Today is both Trinity Sunday and Fathers’ Day. Rana explores some links between the two.
At Pentecost we celebrate the giving of the Holy Spirit, remembering how it empowered the disciples and made them Apostles – those sent to tell the good news. We also commissioned a new evangelism team – TELUSK, Touching Every Life in the Usk Valley – to go out and share the good news, here, today.
In the early days of the book of Acts, everyone assumed that Jesus had come only to save the Jews. But it soon became clear that this was something entirely new, something for everyone regardless of background, status, religion or ethnicity.
Jesus is the Good Shepherd as we all know. To understand the imagery better we need to know a little more about how shepherds worked in biblical time.
The book of Acts sees the disciples of Jesus transition to being apostles, those who are ‘sent’ as messengers of the gospel. It also shows the fledgling Christian community changing from being a group of fearful people to those who preached the word of God boldly. Their hope was in the resurrection of Jesus, and although there was pressure to downplay or even deny that it happened, the resurrection is at the very centre of our faith.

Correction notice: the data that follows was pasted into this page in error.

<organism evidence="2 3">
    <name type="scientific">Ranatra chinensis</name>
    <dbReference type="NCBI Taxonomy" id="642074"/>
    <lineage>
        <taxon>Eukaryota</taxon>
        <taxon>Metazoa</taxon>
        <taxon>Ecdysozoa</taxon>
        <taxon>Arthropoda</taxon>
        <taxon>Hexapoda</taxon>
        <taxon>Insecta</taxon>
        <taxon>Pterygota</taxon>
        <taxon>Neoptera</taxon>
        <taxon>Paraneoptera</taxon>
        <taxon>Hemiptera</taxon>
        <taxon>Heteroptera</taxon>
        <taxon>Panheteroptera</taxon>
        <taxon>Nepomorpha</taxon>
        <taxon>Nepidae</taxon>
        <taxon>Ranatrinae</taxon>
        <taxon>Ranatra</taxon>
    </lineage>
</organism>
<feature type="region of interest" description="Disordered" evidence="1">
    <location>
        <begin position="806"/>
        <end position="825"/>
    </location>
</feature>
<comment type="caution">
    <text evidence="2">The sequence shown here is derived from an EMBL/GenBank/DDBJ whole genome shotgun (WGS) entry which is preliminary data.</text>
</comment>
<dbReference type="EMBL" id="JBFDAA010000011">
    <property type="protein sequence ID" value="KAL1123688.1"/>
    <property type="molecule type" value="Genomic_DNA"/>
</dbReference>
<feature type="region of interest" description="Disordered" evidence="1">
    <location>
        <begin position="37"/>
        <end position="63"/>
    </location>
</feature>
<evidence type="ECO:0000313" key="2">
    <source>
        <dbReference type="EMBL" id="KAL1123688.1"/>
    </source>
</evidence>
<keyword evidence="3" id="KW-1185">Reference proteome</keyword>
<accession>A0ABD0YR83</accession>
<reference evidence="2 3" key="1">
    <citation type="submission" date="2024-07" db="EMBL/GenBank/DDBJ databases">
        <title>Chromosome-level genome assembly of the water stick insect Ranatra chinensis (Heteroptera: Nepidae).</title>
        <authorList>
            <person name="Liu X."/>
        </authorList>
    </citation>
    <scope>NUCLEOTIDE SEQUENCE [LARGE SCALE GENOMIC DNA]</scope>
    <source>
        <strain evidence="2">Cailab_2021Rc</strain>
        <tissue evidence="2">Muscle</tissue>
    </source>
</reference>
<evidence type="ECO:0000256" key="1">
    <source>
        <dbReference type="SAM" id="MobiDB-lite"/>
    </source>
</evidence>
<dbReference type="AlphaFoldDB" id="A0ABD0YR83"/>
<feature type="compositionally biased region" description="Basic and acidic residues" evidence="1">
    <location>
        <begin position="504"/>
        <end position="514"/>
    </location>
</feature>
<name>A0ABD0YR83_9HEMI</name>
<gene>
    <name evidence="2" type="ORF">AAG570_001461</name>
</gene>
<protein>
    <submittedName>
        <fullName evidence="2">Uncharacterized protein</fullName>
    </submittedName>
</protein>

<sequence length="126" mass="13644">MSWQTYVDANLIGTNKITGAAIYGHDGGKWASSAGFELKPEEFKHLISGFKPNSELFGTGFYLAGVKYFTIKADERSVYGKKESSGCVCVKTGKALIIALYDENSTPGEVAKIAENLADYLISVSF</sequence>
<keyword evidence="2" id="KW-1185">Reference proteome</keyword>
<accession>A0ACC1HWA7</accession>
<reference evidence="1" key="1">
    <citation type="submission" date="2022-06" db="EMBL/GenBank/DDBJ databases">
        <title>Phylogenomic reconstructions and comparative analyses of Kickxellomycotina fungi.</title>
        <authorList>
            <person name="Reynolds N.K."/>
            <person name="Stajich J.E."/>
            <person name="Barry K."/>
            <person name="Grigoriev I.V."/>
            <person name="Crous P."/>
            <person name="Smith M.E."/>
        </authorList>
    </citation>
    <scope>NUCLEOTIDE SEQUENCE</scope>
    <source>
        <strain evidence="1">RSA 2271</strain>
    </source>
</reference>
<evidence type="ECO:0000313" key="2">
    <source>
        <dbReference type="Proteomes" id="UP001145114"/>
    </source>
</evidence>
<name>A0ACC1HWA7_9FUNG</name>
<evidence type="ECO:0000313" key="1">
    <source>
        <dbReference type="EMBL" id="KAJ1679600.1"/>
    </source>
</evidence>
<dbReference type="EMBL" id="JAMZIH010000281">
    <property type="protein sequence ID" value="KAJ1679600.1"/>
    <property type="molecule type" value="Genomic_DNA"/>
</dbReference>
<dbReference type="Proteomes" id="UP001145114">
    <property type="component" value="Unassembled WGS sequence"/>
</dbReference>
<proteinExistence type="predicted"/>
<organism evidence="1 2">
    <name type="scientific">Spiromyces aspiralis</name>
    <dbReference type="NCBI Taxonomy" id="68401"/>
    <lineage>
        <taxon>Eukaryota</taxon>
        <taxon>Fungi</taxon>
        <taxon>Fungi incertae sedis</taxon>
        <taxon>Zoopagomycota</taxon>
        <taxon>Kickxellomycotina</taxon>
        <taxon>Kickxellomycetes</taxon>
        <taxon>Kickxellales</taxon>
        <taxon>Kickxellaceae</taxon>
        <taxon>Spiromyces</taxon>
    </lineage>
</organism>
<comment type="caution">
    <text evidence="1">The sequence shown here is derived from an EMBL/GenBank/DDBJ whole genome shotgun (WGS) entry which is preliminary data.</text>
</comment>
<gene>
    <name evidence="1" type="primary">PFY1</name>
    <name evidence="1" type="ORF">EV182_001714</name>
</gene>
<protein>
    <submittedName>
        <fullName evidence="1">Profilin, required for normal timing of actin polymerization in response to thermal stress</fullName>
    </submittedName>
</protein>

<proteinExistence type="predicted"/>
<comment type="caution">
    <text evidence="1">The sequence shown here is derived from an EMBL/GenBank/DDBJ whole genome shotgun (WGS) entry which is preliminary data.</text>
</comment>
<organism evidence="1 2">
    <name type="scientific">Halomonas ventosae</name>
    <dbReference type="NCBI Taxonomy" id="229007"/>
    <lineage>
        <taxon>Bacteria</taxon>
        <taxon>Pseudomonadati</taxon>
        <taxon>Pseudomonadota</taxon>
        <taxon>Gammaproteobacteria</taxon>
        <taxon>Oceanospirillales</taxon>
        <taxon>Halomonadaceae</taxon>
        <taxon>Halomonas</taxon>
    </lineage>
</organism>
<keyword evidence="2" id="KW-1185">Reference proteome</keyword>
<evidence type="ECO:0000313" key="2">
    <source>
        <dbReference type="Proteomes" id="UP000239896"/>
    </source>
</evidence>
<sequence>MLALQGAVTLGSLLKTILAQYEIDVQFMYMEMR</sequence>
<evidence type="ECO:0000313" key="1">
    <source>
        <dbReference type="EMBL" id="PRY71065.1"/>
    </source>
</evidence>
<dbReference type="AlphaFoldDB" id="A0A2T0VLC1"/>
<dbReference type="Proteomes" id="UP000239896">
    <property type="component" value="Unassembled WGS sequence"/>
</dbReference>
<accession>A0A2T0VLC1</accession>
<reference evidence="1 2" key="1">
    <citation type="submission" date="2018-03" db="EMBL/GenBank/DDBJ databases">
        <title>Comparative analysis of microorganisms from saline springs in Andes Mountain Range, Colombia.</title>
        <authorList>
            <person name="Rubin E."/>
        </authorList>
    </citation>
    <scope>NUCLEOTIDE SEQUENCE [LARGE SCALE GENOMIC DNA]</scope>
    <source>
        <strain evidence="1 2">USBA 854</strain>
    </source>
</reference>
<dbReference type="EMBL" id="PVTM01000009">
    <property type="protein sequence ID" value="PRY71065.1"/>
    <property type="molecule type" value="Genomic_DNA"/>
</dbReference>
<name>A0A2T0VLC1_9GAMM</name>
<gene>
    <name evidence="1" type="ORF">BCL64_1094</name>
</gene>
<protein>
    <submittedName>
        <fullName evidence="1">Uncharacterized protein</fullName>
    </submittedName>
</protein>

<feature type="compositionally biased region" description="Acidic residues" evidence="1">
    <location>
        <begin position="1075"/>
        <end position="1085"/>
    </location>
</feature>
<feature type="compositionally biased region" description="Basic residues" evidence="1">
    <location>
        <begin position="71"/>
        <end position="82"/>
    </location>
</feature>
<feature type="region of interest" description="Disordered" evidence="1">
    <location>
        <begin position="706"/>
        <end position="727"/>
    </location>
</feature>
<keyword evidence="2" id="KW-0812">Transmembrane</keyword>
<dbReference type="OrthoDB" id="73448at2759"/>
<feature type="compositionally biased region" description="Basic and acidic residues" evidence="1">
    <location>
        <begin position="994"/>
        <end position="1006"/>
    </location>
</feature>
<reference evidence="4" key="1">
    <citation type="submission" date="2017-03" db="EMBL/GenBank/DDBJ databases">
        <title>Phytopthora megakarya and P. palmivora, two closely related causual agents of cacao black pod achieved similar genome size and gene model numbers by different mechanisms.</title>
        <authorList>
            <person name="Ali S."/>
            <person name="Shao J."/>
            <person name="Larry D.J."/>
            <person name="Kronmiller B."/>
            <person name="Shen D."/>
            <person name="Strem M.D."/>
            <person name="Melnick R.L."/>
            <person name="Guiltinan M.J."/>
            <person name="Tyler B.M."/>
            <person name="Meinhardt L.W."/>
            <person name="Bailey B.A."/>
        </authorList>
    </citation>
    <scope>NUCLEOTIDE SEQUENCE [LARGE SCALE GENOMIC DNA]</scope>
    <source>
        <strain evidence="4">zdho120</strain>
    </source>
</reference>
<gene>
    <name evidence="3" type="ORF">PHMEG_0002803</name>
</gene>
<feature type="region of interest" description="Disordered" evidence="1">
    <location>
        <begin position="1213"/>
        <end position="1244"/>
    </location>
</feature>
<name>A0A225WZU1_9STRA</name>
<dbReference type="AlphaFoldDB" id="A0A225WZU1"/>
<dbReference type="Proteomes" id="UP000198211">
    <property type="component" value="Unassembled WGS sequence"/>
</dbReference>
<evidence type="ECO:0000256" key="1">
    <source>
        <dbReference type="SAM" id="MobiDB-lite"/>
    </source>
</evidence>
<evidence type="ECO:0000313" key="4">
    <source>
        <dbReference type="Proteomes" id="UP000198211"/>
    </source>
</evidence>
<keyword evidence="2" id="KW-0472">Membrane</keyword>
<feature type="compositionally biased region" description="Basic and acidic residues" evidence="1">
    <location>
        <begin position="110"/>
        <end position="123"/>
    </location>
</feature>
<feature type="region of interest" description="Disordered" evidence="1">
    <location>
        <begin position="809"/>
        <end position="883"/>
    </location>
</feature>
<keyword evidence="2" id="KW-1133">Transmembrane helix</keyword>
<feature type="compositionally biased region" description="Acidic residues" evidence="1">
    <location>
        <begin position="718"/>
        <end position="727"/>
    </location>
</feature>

As we celebrate Jesus’ rising again on Easter Day, we reflect on the different responses of the disciples.
Palm Sunday is the high point of the arc of Holy Week, a path which takes the disciples from jubilation to despair. We view all this from the safe distance of history, but we need somehow to immerse ourselves in what went on at that most crucial point in time.
Jesus’ teaching and actions often brought him into conflict with those who thought God was on their side, and their side alone. There are many examples of this ‘on our side’ thinking throughout the Bible, and yet Jesus comes to break down barriers.
Dr Muthuraj Swamy reflects on Jesus’ conversations during the Holy Week ‘And from that day no-one dared to ask him any more questions’ Dr Swamy is Director of the Cambridge Centre for Christianity Worldwide, and Project Manager for Theological Education for Mission in the Anglican Communion. He was a theological educator in India, and the author of ‘Reconciliation’, the Archbishop of Canterbury’s Lent book 2019.
Bishop Mano Rumalshah speaks about our continual need for repentance and forgiveness in order to enter the framework of God’s love.
A brief interview with Bishop Mano Rumalshah.
… from earth to heaven, from down to up. When we are faithful to our citizenship of heaven then we can fulfil our mission on earth.